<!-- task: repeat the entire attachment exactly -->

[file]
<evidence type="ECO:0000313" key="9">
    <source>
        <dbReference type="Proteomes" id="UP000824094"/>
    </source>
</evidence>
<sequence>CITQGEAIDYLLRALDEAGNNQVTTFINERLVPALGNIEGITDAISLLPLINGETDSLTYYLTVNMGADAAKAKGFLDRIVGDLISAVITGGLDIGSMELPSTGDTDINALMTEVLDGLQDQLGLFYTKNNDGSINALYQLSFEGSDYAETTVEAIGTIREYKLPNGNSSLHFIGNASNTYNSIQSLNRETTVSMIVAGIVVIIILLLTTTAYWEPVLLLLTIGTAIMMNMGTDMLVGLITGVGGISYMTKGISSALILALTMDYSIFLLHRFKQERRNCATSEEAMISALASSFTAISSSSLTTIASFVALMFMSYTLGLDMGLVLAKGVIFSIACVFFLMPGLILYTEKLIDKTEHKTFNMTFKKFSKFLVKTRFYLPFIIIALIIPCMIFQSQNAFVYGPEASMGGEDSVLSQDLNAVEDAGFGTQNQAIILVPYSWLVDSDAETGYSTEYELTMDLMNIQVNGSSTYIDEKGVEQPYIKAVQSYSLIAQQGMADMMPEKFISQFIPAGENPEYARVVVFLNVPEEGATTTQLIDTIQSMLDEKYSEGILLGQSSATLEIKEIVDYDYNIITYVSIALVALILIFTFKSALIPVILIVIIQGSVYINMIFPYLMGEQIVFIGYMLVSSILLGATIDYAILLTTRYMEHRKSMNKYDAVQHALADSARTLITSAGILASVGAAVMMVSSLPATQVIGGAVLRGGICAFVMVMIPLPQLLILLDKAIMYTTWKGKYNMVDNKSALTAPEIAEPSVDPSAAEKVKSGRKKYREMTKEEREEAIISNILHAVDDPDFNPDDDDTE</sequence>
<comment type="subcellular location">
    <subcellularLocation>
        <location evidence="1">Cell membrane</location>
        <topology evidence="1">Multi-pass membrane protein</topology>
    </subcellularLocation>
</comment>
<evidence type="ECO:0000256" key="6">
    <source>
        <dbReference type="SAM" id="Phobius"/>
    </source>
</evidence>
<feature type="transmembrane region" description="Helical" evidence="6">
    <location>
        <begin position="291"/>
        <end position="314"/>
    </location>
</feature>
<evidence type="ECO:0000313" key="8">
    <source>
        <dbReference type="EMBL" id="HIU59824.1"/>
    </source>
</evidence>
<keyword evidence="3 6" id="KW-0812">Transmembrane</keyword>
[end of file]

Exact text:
<evidence type="ECO:0000313" key="9">
    <source>
        <dbReference type="Proteomes" id="UP000824094"/>
    </source>
</evidence>
<sequence>CITQGEAIDYLLRALDEAGNNQVTTFINERLVPALGNIEGITDAISLLPLINGETDSLTYYLTVNMGADAAKAKGFLDRIVGDLISAVITGGLDIGSMELPSTGDTDINALMTEVLDGLQDQLGLFYTKNNDGSINALYQLSFEGSDYAETTVEAIGTIREYKLPNGNSSLHFIGNASNTYNSIQSLNRETTVSMIVAGIVVIIILLLTTTAYWEPVLLLLTIGTAIMMNMGTDMLVGLITGVGGISYMTKGISSALILALTMDYSIFLLHRFKQERRNCATSEEAMISALASSFTAISSSSLTTIASFVALMFMSYTLGLDMGLVLAKGVIFSIACVFFLMPGLILYTEKLIDKTEHKTFNMTFKKFSKFLVKTRFYLPFIIIALIIPCMIFQSQNAFVYGPEASMGGEDSVLSQDLNAVEDAGFGTQNQAIILVPYSWLVDSDAETGYSTEYELTMDLMNIQVNGSSTYIDEKGVEQPYIKAVQSYSLIAQQGMADMMPEKFISQFIPAGENPEYARVVVFLNVPEEGATTTQLIDTIQSMLDEKYSEGILLGQSSATLEIKEIVDYDYNIITYVSIALVALILIFTFKSALIPVILIVIIQGSVYINMIFPYLMGEQIVFIGYMLVSSILLGATIDYAILLTTRYMEHRKSMNKYDAVQHALADSARTLITSAGILASVGAAVMMVSSLPATQVIGGAVLRGGICAFVMVMIPLPQLLILLDKAIMYTTWKGKYNMVDNKSALTAPEIAEPSVDPSAAEKVKSGRKKYREMTKEEREEAIISNILHAVDDPDFNPDDDDTE</sequence>
<comment type="subcellular location">
    <subcellularLocation>
        <location evidence="1">Cell membrane</location>
        <topology evidence="1">Multi-pass membrane protein</topology>
    </subcellularLocation>
</comment>
<evidence type="ECO:0000256" key="6">
    <source>
        <dbReference type="SAM" id="Phobius"/>
    </source>
</evidence>
<feature type="transmembrane region" description="Helical" evidence="6">
    <location>
        <begin position="291"/>
        <end position="314"/>
    </location>
</feature>
<evidence type="ECO:0000313" key="8">
    <source>
        <dbReference type="EMBL" id="HIU59824.1"/>
    </source>
</evidence>
<keyword evidence="3 6" id="KW-0812">Transmembrane</keyword>